The coastline of Bexhill on Sea, East Sussex, consists of a shingle beach maintained by a series of T-shaped, wooden piled groynes. This is a photographic exploration of a community of groynes that co-exist on the beach, next to the promenade from West Parade to Channel View. The photographs examine the individual characteristics of the post tops. Using photo montage, the ferrule was manipulated to create the number which links the post top to the groyne in which it exists. This series of blogs presents a small selection from work that started in 2002 and continues to this day.
The post used to construct the groyne number was photographed in 2002, 2007, 2010, 2012, 2014 and the last one, without its ferrule, in 2015.
I love watching the waves crash against and roll around the posts of the groyne. Notice on this round ferule the wear and eventual break points are bottom right and top left. The prevailing direction of the wind and waves is from bottom right and yet the greatest wear is on the opposite side of this circular ferule.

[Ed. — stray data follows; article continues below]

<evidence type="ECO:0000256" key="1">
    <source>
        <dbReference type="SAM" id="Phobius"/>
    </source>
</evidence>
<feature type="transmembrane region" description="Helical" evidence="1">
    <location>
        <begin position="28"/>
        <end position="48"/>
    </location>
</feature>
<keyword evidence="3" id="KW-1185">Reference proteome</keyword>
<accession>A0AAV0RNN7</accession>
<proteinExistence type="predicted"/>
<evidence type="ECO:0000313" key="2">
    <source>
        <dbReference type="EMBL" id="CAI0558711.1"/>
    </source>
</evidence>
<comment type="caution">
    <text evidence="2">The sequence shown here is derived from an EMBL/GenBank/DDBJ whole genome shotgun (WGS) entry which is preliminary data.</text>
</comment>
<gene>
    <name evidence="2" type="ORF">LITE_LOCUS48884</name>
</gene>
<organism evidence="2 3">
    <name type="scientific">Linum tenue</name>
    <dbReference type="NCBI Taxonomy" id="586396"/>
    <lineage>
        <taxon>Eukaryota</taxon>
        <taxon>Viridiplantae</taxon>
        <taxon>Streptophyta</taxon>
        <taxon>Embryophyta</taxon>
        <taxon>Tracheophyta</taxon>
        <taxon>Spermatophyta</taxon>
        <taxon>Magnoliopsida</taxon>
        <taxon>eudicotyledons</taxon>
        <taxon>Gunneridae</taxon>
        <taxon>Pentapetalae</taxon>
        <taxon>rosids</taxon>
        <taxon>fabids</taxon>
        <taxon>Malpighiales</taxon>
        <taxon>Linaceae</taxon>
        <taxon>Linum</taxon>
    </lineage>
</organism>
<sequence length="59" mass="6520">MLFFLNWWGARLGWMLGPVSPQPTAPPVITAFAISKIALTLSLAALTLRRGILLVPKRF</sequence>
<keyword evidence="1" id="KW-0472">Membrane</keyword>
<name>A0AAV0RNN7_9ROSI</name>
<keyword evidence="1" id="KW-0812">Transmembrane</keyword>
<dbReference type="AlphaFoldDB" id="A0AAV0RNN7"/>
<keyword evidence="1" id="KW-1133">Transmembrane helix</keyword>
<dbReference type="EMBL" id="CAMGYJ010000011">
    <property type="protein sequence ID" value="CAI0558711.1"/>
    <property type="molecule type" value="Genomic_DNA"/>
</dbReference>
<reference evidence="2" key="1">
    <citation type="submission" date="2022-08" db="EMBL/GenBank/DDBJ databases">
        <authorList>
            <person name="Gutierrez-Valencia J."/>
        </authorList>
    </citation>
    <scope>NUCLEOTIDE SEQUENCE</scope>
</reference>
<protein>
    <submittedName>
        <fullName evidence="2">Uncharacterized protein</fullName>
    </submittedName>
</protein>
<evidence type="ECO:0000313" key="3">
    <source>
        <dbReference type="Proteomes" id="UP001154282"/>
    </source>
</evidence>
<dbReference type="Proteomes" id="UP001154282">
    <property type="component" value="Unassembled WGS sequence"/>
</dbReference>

The waves shown in the animation are, unusually, coming from the south-east, predominantly hitting the top right of the posts (as seen in the photographs above). Notice that when the waves are coming in like this they are pushing the planking away from the posts.
The prevailing south-west wave pattern pushes them onto the posts and drives the long-shore drift.
Take care by the sea and check the tide times.
These buildings curve away from the promenade providing an excellent view south-east along the coast and they are located opposite Groyne 66.